Dolan's video for "Hello" is an appropriate visual flourish to what is already a rich tune. The heavy sepia filter drapes the music in nostalgia, a fitting match for Adele's lyrical backward looking. And then there are the close-ups of Adele herself: it's been a good four years since any new music from her, but in every respect she hasn't lost a step. One need only watch her stare into the camera and sing her heart out for proof. [8/10]
Paul Duffus: Bearing in mind that this video has now had 82.7 billion YouTube views, it seems I must be one of the few sentients beings on the planet who is left entirely cold by Adele's voice. I feel the raw lung capacity at work, but technically, aesthetically, I don't get the big whoop.
We can try and talk "Hello" up into something it isn't, something sharper, more avant, but in reality it's a pretty OK power ballad that wouldn't sound out of place on one of those Now That's What I Call Bonnie Tyler compilation albums, constructed as it is of all the traditional MOR nuts and bolts, namely the ominous piano chords, the strings, and the methodical manner in which it all builds to a grandstanding bloat of sound at the end. "Hello" is not overtly stupid, but nor is it particularly artful.
There is a certain calculating skill to knocking together this kind of product though, as evidenced by the screaming, stinking scorn dumped all over Sam Smith's recent Bond theme, a task which Adele by comparison carried off with ease. It's not as simple as it looks, this Adult Contemporary nonsense. [4/10]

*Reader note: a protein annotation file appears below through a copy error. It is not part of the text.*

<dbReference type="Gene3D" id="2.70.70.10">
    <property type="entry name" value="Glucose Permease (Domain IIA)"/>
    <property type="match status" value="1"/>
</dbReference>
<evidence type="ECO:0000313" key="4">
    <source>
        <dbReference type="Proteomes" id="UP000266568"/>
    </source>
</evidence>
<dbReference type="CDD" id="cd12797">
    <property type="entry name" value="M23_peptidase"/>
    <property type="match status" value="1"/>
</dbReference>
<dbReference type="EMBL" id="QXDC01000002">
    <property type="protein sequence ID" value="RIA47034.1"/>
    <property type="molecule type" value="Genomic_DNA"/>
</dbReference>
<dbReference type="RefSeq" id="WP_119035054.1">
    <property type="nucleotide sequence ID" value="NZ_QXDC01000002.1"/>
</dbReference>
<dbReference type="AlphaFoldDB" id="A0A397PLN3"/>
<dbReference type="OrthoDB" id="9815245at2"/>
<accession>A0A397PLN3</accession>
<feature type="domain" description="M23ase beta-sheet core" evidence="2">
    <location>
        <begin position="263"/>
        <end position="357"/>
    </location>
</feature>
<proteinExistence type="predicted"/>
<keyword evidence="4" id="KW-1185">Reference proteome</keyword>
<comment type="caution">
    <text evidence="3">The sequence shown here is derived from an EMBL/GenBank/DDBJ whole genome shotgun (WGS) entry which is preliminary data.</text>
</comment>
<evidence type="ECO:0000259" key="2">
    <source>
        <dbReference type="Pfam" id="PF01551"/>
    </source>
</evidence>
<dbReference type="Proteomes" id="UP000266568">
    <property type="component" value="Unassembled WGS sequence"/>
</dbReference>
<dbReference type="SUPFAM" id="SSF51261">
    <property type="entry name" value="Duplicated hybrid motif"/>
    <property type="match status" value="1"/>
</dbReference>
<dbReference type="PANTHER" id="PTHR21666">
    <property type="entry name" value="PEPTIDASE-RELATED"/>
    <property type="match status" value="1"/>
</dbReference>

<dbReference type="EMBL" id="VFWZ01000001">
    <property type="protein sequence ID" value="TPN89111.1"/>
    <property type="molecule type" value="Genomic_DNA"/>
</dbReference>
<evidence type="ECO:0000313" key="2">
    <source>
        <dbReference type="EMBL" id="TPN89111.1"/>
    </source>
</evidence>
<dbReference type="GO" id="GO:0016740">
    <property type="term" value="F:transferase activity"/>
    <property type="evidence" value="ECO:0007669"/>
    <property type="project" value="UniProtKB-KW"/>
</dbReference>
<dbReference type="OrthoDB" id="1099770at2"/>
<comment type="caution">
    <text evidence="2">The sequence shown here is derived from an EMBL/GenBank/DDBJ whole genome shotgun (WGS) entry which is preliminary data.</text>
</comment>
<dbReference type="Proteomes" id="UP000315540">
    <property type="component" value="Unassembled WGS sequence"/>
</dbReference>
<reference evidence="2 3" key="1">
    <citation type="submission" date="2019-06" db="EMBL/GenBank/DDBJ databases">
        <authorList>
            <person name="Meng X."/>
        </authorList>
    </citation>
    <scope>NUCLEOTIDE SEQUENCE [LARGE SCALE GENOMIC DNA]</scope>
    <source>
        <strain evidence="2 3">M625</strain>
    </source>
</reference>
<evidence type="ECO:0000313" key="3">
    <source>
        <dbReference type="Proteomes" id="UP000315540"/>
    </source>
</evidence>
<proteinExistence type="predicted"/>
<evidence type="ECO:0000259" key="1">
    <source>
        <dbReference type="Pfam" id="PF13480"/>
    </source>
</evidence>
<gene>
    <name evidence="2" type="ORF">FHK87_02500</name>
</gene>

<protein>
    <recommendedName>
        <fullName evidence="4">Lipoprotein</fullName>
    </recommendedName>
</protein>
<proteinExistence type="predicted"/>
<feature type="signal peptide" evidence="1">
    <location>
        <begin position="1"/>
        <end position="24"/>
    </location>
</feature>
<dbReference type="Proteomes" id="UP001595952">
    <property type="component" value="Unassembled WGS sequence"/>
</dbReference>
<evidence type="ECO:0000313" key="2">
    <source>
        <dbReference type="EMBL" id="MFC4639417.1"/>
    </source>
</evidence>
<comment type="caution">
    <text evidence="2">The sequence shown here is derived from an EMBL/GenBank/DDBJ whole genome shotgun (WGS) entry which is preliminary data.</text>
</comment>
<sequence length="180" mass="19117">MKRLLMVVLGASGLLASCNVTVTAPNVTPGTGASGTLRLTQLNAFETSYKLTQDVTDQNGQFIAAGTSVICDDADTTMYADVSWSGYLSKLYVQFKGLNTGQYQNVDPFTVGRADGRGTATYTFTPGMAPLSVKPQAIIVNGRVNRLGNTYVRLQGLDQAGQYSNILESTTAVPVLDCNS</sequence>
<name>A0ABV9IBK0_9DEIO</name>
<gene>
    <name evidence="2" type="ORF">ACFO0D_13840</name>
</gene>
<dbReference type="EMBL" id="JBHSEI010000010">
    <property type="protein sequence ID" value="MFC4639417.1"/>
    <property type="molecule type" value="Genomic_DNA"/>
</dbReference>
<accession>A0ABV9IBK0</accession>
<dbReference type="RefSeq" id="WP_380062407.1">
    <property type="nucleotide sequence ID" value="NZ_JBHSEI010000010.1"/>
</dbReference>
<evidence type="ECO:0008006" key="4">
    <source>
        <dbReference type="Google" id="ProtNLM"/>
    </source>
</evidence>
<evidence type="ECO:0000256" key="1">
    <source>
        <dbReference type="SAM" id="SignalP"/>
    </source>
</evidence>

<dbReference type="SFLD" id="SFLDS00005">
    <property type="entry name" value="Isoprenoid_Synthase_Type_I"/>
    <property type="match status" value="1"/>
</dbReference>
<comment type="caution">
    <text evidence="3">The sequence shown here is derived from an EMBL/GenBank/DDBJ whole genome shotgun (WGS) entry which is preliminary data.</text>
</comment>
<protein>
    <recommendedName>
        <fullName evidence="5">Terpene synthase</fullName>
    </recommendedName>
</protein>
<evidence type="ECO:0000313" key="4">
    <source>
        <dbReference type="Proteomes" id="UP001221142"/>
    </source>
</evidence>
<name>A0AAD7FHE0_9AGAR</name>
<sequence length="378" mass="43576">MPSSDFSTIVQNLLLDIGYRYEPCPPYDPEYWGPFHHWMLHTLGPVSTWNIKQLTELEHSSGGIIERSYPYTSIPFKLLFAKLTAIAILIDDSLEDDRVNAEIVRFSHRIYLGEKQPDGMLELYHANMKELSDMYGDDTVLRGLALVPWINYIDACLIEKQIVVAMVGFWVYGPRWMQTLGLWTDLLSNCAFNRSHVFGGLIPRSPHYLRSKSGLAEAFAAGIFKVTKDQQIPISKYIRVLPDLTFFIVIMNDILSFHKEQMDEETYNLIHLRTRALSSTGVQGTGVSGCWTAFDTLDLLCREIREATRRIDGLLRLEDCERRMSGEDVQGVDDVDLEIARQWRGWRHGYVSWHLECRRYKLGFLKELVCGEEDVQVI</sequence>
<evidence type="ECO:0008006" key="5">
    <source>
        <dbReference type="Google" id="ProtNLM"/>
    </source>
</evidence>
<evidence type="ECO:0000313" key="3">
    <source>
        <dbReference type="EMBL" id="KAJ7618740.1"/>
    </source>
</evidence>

Colin McGuire: "Once 26 or 29 or whatever she decides to call her next album is finally released, we should all do our best to remind ourselves not to be predisposed to automatically dismiss whatever it is, based solely on the notion that its title isn’t 19 or 21." I wrote that for this very website in 2012, making the case for us to still love Adele whenever she decided to come back. And now she has, with both "Hello" and 25 (dammit, I was only one year off!). This song is fine enough … until it hits that first chorus and you're reminded: "Ahhh, so there's Adele!". It's that voice. That power. That confidence. The interesting part actually comes when the vocal crescendo hits -- there's a tiny inflection in her voice that's only earned with age. It's just a little lower, a little more raw (which, admittedly, could have something to do with the vocal cord surgery she had a while back). Still, there's no denying that presence of hers, there's no denying that honesty. The only quibble here would be the decision to reintroduce herself with a ballad like this. There's a reason "Rolling in the Deep" came before "Someone Like You", radio-wise, and it would have been nice to see her return to those gospel influences before slowing things down on us. But even so, there's no denying how much of a force Adele truly is. And if nothing else, "Hello" reminds us all that she's still -- be it 19, 21, or 25 -- an artist not to be fucked with. Thus, I'll say it again: never dismiss Adele for anything. Ever. [7/10]